The impacts of failed landing of NASA space probe are mitigated by a TESCAN microscope
A TESCAN scanning electron microscope will be helping the US space research starting from autumn 2011. It is one of the newest applications of TESCAN devices that were presented at the celebratory colloquium held upon the occasion of TESCAN’s 20th anniversary. Around 70 experts in the field of microscopy from all over the world took part in the colloquium.
In August 2001, NASA sent a probe to space as part of the Genesis project to collect solar wind. In September 2004, the probe was set to return safely back to Earth, to a designated area in the desert in the American state of Utah. Unfortunately, due to a design flaw, one of the parachutes failed to deploy, causing the capsule to fall to the desert floor at a speed of 311 km per hour. “NASA termed this incident ‘non-optimal landing’” pointed out Dr. Martin Zadrazil, director of the Brno division of TESCAN, which comprises the entire technical section of the company, including research and development. “The speed of the crash was enormous: for instance, the fastest Porsche can go as fast as 290 kph,” noted Zadrazil. A TESCAN microscope won the tender for the university in Berkeley, California, and the researchers in the space lab of the university will be using the device for separation of the solar wind from the remains of the desert soil and other materials and its further examination.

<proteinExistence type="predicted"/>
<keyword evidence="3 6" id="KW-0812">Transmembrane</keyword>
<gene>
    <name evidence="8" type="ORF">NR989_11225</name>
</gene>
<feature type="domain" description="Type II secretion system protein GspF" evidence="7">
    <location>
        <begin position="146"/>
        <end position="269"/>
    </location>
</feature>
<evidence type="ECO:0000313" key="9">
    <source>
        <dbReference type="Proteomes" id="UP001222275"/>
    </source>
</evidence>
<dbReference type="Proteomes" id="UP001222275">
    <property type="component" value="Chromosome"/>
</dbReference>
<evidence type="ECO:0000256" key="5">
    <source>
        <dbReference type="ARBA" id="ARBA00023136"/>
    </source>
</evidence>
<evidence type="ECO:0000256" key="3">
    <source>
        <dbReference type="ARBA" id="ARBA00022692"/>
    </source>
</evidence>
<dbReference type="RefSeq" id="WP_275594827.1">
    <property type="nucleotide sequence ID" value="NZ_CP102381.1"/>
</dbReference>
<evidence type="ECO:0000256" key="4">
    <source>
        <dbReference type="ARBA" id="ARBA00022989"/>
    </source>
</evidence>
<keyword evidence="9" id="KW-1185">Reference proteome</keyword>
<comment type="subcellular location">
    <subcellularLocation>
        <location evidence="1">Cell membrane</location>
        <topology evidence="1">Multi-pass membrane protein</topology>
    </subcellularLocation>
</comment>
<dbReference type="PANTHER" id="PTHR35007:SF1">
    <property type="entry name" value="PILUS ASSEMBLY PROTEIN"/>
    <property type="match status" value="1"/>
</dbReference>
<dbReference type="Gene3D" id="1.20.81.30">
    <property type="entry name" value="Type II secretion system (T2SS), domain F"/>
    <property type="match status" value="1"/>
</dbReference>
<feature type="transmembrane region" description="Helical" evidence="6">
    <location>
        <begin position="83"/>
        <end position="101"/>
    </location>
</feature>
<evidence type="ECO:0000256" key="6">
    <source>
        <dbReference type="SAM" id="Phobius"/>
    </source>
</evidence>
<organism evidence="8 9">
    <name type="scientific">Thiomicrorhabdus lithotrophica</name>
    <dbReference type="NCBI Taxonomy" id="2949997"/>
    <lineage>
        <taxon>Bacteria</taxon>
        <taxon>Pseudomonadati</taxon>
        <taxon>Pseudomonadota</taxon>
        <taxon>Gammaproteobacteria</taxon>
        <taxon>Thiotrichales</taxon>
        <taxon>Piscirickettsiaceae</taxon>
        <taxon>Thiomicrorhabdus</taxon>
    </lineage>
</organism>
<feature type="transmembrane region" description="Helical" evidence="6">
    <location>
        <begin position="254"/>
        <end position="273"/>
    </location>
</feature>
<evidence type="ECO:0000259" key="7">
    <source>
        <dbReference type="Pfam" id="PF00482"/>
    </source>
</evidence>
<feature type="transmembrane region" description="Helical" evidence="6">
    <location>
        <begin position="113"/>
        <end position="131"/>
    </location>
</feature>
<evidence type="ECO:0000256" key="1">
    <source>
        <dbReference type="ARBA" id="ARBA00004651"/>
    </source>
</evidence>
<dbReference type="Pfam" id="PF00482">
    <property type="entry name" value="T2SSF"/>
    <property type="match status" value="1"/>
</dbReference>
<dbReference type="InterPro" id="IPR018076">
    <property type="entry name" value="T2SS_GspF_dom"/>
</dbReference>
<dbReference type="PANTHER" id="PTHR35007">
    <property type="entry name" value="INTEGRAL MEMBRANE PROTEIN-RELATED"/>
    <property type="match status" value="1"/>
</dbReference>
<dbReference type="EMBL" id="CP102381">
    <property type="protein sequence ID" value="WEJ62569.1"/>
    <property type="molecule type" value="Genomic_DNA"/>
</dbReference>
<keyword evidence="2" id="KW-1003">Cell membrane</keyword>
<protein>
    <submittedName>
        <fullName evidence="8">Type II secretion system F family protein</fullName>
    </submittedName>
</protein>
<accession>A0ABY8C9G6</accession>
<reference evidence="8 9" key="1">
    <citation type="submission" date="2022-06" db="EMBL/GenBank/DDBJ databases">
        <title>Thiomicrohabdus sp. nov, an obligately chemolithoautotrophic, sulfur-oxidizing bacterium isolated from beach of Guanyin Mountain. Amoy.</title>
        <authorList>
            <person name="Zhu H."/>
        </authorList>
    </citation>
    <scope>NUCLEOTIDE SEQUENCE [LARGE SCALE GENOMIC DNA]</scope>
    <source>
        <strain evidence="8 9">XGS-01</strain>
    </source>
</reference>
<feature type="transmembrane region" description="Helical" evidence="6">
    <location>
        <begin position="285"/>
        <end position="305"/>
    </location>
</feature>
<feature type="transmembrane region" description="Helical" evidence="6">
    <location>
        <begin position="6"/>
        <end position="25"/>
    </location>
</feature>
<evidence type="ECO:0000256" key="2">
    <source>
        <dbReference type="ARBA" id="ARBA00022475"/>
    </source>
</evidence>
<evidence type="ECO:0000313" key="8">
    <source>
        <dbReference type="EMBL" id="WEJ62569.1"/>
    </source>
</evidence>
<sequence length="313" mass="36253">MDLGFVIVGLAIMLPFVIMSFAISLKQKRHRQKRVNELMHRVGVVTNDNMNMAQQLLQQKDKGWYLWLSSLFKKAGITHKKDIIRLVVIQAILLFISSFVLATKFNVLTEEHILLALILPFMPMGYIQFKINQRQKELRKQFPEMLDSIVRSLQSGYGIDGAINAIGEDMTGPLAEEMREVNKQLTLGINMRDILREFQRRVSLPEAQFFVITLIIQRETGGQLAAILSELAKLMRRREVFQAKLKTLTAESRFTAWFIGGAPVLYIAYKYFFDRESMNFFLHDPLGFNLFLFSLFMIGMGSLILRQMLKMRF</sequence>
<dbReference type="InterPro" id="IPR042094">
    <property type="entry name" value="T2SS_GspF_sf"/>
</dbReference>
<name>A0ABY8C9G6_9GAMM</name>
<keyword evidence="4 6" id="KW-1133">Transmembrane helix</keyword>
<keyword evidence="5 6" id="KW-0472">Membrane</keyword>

Dr. Marek Kotrly from the Institute of Criminalistics in Prague introduced some examples of the crucial role of TESCAN microscopes in forensic science, particularly in identifying the culprit. Using the microscope, one can for example identify the prints of the culprit on pieces of broken glass (e.g. shop windows), determine whether a car involved in a traffic accident had its lights on at the time of the accident, collect various information from the car paint, analyse counterfeit goods including banknotes, human and animal hair etc. “We can say that microscopy is essential for our work to examine samples of all kinds of materials, both natural and artificial,” added Kotrly.
Another interesting field where microscopy is necessary is conservation of historical monuments and objects. Alena Michalcova from the Institute of Chemical Technology in Prague explained that TESCAN microscopes help determining how an object was damaged. “In historical materials for instance, we can study the degree of damage, what kind of degradation occurred and whether the material can still be used,” she emphasized. The given material (e.g. metal, wood, textile, paper, leather) can also be submitted to artificial ageing, and then, using the microscope, they examine which disinfection agent damages the material the least, and which is therefore the best to use. “Some of them may damage a centuries’ old material for good,” Michalcova pointed out.
“Some pictures can only be obtained using the VEGA microscope by TESCAN,” said Dr. James C. Weaver from Harvard University, who presented some of his best pictures from the underwater world and the animal kingdom, taken on a TESCAN VEGA microscope.
TESCAN is a Czech company based in Brno, one of the global suppliers of scientific instruments. Within the 20 years of its existence, the TESCAN brand has built its reputation particularly in designing and manufacturing scanning electron microscopes and system solutions for various applications.